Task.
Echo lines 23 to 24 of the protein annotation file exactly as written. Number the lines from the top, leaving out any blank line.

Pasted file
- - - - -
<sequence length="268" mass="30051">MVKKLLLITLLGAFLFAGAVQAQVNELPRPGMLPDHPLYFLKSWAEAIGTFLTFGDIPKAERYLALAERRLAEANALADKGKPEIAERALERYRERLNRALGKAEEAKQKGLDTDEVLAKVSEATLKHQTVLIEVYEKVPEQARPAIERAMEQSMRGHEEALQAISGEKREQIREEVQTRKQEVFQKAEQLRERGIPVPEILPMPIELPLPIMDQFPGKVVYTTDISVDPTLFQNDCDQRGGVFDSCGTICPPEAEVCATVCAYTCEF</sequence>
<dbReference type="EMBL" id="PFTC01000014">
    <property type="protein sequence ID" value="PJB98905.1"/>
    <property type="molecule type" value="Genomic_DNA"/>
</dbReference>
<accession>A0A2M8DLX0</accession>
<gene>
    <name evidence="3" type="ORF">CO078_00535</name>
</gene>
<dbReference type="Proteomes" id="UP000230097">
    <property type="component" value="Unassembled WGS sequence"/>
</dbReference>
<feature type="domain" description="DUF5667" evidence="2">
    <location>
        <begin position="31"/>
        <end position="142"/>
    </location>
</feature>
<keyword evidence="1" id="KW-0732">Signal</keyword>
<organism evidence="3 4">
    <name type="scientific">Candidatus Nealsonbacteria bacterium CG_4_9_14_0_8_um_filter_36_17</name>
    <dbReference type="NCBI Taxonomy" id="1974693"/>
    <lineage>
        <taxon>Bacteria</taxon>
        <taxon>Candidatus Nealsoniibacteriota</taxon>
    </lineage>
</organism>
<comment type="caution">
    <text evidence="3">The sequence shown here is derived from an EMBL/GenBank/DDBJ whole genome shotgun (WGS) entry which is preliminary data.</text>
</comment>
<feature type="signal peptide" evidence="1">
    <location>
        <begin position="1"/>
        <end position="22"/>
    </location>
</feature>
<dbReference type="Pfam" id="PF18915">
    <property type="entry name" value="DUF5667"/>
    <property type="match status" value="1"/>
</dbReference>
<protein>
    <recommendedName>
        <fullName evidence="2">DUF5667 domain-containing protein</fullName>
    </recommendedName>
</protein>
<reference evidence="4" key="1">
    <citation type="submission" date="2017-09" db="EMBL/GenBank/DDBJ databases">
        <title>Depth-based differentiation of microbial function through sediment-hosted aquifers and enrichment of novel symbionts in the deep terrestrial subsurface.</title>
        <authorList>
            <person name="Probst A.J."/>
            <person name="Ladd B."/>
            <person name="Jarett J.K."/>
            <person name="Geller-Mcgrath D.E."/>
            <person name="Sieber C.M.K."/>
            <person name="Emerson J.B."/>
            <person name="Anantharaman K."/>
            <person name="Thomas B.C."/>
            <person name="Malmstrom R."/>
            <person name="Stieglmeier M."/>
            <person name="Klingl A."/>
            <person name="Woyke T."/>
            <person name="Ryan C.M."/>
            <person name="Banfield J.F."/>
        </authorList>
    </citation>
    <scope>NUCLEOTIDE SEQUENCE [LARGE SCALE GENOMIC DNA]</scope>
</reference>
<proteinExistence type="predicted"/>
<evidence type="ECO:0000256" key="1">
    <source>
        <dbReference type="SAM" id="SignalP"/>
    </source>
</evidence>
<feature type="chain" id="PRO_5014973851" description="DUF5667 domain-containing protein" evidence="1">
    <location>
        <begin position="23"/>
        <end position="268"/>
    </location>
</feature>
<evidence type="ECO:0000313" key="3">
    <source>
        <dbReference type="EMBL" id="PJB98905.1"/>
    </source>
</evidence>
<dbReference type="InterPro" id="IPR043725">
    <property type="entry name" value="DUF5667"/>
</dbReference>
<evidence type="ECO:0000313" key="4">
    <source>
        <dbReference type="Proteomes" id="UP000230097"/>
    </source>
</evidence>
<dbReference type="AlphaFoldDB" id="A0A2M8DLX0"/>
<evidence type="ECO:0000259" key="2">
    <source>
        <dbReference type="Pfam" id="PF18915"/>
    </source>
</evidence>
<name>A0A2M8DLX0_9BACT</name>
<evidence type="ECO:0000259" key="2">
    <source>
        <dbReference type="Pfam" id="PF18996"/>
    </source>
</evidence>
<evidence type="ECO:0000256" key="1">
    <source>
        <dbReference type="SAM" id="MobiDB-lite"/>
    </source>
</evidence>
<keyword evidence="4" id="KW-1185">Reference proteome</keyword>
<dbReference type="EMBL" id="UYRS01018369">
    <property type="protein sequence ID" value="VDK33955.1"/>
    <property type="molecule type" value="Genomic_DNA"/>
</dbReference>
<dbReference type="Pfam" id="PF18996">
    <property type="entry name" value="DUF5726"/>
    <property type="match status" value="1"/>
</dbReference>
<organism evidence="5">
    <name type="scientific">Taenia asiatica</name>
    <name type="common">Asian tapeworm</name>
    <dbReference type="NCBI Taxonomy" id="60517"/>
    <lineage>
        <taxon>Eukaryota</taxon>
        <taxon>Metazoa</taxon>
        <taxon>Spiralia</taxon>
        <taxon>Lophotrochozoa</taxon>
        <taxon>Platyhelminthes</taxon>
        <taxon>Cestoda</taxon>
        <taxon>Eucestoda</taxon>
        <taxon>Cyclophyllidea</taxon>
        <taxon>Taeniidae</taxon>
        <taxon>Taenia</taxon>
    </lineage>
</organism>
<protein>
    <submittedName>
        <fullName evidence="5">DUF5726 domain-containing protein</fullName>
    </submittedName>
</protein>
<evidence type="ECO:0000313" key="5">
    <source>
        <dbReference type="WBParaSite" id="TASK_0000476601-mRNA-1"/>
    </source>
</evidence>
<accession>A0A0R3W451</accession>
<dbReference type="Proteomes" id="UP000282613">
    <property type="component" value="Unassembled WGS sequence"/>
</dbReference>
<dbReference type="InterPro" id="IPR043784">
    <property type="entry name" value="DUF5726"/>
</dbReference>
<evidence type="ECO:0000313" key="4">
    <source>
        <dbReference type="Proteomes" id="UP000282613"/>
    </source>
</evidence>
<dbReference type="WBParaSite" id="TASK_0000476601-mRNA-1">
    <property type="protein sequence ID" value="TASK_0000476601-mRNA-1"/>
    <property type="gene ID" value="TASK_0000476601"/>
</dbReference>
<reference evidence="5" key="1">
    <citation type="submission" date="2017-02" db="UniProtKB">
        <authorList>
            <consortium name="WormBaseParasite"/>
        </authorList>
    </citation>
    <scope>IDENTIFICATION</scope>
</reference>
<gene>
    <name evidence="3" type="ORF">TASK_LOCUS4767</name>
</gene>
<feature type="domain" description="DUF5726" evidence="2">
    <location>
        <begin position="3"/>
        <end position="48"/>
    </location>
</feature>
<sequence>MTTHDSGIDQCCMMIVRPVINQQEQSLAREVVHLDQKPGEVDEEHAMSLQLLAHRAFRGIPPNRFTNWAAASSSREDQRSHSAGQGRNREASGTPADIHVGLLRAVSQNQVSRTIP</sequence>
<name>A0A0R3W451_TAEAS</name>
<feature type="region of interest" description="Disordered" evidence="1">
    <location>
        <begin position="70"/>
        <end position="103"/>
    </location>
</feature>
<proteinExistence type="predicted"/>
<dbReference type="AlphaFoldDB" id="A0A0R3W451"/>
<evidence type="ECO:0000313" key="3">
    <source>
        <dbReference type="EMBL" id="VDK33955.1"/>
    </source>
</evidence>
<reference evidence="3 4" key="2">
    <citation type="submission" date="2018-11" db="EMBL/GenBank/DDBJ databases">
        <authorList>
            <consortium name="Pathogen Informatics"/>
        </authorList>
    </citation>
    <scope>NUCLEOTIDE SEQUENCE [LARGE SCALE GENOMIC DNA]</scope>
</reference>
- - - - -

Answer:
    <lineage>
        <taxon>Bacteria</taxon>